Think Smart to Succeed

In the November 30, 2001, issue of Fort Worth Business Press, Irwin Pollock states that “If you want the highest return on your investment (your time), make sure you’re only doing those things that will help you achieve your goals (in the least amount of time).” Simply put, thinking smart and fast helps you achieve as much as possible in your allotted amount of time. To do this, an individual can implement a few simple tricks that can help the process along.

Make a List

One of the most important aspects of time management is to make a list of what needs to be done during the day. This should be the very first thing that a person does in the morning. However, some people make lists both in the morning and the afternoon (before leaving the office). That way, they are always on track and know what they need to do. As each goal is achieved, they can mark it off the list. By having one’s goals already written down, there is no need to waste precious time thinking about what needs to get done.

Use a Schedule

Time management and travel how to make the most of the journey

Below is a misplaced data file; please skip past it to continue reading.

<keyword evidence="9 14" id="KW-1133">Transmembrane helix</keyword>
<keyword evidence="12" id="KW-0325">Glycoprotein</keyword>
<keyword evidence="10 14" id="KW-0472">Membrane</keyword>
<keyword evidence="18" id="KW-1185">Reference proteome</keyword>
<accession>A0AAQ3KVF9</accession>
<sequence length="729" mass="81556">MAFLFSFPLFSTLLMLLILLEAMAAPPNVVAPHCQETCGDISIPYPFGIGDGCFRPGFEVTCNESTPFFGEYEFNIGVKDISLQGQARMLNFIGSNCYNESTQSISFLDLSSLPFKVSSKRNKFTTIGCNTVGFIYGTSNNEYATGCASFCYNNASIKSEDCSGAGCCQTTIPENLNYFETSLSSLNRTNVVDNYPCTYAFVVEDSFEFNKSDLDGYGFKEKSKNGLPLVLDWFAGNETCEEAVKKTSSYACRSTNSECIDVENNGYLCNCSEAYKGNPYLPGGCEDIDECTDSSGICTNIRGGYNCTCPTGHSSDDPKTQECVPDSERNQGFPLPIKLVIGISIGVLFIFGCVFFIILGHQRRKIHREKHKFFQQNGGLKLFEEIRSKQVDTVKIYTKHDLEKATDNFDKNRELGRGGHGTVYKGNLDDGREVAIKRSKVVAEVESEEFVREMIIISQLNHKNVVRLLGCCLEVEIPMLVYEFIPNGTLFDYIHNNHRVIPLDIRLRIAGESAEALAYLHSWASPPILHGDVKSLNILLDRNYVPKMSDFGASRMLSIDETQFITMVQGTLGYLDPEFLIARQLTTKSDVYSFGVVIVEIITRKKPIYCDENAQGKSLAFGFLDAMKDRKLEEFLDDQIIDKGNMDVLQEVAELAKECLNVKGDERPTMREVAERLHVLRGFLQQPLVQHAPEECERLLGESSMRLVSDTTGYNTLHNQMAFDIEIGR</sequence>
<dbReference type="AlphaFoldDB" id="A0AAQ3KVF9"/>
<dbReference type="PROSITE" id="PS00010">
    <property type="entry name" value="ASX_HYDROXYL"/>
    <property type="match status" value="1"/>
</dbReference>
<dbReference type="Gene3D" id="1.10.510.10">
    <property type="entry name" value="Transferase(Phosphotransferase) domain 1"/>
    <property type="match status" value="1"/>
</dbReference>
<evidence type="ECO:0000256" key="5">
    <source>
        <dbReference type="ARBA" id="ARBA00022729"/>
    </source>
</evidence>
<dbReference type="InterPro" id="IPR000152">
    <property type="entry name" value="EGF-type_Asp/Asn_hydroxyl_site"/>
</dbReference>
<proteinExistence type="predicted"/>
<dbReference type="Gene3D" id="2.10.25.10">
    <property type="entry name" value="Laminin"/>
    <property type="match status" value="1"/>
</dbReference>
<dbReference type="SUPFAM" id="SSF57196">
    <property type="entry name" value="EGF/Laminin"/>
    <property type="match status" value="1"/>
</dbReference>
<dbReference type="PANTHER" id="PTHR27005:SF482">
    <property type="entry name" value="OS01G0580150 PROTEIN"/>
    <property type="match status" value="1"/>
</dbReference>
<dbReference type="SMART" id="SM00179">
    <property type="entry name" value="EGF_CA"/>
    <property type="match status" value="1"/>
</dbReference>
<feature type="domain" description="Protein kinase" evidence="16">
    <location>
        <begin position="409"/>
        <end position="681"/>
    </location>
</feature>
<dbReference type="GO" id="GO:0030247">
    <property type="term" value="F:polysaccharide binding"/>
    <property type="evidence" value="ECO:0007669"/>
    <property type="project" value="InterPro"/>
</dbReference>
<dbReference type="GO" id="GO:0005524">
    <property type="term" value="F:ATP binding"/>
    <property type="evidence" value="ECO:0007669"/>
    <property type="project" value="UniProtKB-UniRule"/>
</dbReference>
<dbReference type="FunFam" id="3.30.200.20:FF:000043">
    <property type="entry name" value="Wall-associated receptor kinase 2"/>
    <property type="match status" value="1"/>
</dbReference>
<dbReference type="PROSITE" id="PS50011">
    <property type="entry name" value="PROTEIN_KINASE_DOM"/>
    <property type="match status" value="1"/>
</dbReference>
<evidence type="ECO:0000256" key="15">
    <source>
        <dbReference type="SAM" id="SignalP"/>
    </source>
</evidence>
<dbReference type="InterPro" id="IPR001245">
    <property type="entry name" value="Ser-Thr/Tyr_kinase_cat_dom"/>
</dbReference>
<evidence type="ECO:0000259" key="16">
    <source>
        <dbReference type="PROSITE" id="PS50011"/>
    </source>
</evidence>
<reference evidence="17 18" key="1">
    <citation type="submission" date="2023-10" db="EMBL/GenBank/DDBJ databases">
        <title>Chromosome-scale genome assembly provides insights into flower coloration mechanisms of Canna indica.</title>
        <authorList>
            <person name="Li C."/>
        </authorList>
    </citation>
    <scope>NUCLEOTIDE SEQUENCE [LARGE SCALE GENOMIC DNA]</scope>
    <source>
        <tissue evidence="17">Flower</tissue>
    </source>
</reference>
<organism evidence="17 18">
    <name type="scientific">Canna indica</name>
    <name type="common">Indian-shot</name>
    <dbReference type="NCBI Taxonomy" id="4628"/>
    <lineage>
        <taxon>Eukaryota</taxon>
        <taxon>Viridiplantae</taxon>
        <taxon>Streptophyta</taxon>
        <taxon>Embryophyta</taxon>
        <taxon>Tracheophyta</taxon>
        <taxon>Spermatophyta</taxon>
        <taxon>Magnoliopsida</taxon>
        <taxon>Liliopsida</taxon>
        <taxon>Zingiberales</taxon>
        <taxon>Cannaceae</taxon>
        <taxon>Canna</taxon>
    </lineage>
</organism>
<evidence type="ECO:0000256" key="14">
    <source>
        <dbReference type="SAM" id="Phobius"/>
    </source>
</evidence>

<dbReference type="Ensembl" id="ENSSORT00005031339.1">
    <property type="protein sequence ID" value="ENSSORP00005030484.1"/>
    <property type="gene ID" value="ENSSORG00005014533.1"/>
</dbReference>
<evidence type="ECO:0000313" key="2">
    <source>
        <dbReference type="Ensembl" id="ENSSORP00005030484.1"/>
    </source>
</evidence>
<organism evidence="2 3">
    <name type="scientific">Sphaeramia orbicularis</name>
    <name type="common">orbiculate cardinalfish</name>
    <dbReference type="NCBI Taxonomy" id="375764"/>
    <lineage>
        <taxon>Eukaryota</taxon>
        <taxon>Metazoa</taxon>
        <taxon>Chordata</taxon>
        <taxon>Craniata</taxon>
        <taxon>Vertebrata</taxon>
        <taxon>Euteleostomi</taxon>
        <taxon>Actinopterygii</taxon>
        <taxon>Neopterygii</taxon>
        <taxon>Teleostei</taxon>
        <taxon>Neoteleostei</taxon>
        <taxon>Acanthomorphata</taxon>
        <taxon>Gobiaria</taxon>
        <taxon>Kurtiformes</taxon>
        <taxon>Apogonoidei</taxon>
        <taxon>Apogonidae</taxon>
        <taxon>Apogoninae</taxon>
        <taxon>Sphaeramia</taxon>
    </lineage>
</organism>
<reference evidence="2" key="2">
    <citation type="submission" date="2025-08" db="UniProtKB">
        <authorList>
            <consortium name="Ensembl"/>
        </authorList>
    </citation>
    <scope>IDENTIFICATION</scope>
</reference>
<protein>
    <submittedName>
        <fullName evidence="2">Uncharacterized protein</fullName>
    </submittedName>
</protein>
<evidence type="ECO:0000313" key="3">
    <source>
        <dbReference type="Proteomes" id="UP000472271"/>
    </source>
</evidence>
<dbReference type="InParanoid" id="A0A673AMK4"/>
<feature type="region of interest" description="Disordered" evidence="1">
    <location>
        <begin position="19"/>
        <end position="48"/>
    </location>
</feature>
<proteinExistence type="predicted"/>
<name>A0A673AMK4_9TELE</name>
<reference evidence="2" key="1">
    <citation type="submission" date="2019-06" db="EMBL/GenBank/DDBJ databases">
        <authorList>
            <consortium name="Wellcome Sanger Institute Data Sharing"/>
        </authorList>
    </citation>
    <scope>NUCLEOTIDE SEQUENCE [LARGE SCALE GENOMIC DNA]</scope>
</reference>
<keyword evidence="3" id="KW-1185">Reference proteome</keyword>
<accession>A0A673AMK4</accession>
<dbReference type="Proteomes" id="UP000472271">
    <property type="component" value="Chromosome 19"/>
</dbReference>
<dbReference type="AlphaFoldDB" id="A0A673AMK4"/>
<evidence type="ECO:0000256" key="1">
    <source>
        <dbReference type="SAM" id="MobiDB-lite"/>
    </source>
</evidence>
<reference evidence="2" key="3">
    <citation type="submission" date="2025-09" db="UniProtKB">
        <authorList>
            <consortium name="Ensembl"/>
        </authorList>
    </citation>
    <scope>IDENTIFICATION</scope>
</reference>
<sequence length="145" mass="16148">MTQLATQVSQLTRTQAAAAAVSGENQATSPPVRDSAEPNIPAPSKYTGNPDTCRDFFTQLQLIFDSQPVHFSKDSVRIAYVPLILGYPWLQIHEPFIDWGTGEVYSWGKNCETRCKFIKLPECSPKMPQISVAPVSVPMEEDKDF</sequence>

Many people rely on their schedules to get them through their days. The October 30, 2008, edition of Healthcare Risk Management reports that “one of the most beneficial things you can do is block your time off of your schedule.” Today’s schedules exist on cell phones, BlackBerries and other computerized environments. These schedules tell people where and when they need to be somewhere. Schedules can help keep you on track but if you solely use electronic devices to keep you on schedule, you can become dependent on the device. If the device fails and you have not kept a backup copy of the schedule, it could wreak havoc in your life. Remember to always back up your schedule to another computer or simply keep a handwritten copy of it for safe keeping.

Eliminating Distractions